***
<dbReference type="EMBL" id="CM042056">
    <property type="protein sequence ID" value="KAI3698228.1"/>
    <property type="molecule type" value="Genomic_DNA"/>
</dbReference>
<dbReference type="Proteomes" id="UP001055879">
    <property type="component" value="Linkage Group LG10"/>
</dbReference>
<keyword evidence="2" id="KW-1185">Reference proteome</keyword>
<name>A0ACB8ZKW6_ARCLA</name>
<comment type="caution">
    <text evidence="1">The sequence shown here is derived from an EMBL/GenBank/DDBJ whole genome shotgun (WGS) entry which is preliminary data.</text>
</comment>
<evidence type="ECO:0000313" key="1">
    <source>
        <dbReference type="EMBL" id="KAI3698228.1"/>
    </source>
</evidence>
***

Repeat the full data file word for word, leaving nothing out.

<dbReference type="EMBL" id="CM042056">
    <property type="protein sequence ID" value="KAI3698228.1"/>
    <property type="molecule type" value="Genomic_DNA"/>
</dbReference>
<dbReference type="Proteomes" id="UP001055879">
    <property type="component" value="Linkage Group LG10"/>
</dbReference>
<keyword evidence="2" id="KW-1185">Reference proteome</keyword>
<name>A0ACB8ZKW6_ARCLA</name>
<comment type="caution">
    <text evidence="1">The sequence shown here is derived from an EMBL/GenBank/DDBJ whole genome shotgun (WGS) entry which is preliminary data.</text>
</comment>
<evidence type="ECO:0000313" key="1">
    <source>
        <dbReference type="EMBL" id="KAI3698228.1"/>
    </source>
</evidence>